Seasonal Affective Disorder

November 12, 2012

Seasonal Affective Disorder

Seasonal affective disorder involves episodes of depression, which are triggered at certain times of the year, most commonly winter. It is more likely to affect women than it is men and usually begins during early adulthood or during the teen years. Geographic location can be an factor in seasonal effective disorder as people who live in area where the winter nights are particularly long are at a greater risk of developing the condition. There is also a less common form, in which depression is triggered during the summer months. Other factors that can play a role in the onset of seasonal affective disorder include the amount of light, body temperature, genetics and hormones.

Symptoms of seasonal affective disorder

Symptoms usually get gradually worse over time, normally beginning in the late autumn or winter months. Symptoms are similar to those experienced with other forms of depression and include the following:

  • An increased appetite leading to weight gain

  • Increased sleep, particularly during the day

  • A loss of energy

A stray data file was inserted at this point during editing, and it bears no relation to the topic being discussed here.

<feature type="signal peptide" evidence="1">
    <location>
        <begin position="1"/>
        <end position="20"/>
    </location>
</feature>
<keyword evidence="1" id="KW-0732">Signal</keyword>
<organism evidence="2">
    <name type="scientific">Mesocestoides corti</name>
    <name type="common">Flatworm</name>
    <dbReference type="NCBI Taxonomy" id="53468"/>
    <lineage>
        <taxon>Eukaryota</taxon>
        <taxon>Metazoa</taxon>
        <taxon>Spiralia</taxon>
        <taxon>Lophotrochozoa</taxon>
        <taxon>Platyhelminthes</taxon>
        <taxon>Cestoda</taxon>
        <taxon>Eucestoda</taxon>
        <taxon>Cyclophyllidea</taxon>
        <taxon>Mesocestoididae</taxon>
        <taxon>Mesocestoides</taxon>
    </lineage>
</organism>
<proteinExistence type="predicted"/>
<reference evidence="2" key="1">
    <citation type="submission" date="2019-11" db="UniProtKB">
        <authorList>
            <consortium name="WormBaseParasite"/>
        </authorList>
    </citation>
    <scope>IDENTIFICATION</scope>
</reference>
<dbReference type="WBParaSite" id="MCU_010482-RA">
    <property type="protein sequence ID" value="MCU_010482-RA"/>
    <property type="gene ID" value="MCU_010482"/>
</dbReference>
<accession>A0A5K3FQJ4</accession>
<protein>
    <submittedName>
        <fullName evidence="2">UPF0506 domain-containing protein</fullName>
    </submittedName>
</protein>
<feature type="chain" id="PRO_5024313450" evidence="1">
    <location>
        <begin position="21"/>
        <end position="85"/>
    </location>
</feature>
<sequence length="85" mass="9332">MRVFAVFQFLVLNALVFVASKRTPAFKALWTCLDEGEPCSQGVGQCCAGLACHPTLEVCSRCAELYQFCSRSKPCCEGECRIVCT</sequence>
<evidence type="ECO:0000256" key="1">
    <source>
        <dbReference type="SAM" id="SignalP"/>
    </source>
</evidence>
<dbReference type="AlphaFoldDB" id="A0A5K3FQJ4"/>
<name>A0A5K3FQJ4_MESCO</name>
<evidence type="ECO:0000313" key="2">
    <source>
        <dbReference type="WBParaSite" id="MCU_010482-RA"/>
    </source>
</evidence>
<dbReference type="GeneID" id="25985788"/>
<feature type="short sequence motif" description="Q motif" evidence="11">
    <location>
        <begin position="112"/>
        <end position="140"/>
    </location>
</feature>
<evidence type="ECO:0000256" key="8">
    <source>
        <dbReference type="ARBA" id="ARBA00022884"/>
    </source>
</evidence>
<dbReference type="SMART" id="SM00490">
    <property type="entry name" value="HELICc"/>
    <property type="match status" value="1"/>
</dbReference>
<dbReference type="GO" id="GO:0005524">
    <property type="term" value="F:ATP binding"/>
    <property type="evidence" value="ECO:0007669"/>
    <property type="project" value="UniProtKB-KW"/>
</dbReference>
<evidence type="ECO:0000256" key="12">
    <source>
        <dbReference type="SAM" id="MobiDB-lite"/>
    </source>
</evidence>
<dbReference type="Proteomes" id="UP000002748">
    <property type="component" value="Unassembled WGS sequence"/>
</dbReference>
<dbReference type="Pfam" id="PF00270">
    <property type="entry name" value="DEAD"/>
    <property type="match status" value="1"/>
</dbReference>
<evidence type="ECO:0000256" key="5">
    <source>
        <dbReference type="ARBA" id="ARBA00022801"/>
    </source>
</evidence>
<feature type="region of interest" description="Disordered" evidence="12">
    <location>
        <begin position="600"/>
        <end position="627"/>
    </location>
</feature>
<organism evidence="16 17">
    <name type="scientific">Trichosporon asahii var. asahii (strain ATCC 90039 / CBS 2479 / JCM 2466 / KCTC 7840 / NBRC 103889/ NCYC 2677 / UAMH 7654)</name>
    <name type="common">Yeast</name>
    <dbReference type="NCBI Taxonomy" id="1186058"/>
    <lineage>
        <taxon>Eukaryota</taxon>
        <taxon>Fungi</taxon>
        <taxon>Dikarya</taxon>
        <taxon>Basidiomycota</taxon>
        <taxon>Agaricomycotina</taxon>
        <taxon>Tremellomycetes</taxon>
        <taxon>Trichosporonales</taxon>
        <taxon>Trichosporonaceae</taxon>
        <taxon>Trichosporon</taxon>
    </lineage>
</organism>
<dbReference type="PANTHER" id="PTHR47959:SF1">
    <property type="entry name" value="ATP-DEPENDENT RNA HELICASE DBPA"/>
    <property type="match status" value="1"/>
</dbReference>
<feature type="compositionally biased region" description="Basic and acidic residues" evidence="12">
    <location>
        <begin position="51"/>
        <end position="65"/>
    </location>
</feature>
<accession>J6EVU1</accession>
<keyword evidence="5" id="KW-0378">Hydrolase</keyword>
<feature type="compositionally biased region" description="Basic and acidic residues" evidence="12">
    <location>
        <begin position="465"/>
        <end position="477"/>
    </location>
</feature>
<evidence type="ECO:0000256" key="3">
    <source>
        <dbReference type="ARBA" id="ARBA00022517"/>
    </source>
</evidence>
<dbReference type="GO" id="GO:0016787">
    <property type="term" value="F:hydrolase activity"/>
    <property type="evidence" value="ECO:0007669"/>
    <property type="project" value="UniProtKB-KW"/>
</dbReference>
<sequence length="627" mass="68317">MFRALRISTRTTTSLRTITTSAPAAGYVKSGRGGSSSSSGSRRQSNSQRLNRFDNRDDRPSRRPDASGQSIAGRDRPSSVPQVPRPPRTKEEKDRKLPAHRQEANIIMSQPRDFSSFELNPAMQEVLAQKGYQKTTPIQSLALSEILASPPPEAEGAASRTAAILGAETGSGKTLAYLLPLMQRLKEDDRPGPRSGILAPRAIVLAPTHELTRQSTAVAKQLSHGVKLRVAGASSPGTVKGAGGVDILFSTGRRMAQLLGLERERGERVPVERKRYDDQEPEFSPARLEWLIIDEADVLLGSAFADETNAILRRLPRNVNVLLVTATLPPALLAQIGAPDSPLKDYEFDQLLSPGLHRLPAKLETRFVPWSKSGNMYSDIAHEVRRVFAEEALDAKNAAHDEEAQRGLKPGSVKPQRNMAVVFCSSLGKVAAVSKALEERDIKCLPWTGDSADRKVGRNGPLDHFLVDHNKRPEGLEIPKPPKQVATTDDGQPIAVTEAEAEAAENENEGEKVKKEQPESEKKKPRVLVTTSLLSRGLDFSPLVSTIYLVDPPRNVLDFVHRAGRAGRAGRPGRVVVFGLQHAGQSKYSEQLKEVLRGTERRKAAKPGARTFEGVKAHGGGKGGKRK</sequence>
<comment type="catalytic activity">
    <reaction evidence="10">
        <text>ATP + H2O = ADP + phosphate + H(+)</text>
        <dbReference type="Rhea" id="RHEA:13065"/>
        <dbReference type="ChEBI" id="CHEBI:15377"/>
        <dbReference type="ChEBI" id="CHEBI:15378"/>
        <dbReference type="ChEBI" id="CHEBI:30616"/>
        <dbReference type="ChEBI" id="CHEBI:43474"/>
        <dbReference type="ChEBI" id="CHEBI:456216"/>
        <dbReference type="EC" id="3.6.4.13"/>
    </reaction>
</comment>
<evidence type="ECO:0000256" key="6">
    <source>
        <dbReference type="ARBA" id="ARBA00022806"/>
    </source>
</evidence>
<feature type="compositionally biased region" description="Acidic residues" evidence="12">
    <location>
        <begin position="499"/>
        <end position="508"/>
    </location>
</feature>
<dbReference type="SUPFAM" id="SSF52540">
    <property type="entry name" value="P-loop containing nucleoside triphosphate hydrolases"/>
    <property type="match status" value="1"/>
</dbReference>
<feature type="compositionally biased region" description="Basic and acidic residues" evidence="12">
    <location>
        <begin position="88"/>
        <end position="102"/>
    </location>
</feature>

• A loss of interest in everything

  • Social withdrawal

  • Lack of concentration

  • A feeling of irritability and sadness

  • Slow and sluggish movements

  • Feeling lethargic

Whilst tests may be done to rule out symptoms being caused by other medical condition, there are no tests that can definitively diagnose seasonal affective disorder. Your doctor or health care provider will make a diagnosis based on questions and the patientÂ’s history of symptoms.

The most effective treatment

Similarly to other forms of depression, the most effective treatment for seasonal affective disorder is a combination or medication and therapy. Regular exercise can also help to control the symptoms and even a long walk in the sun could be beneficial. Although it may be difficult pushing ones self to stay socially active is also important. Light therapy may also be recommended by your doctor, which involves being exposed to a bright fluorescent light for about 30 minutes a day to mimic sunlight. Follow guidelines provided by the doctor whilst doing this. If this form of therapy is ever going to be effective, a reduction in symptoms should be noticed within 3-4 weeks. Potential side effects of light therapy to treat seasonal affective disorder include eye stain, headaches and episodes of mania. Anyone taking medicine such as antibiotics, which caused sensitivity to light should avoid this from of treatment and eye test before starting is recommended.

Although symptoms of seasonal affective disorder will improve more quickly with treatment, patients should find that they clear up of their own accord as the seasons begin to change. Possible complications, although rare sometimes include long-term depression, bipolar disorder or suicidal thoughts.


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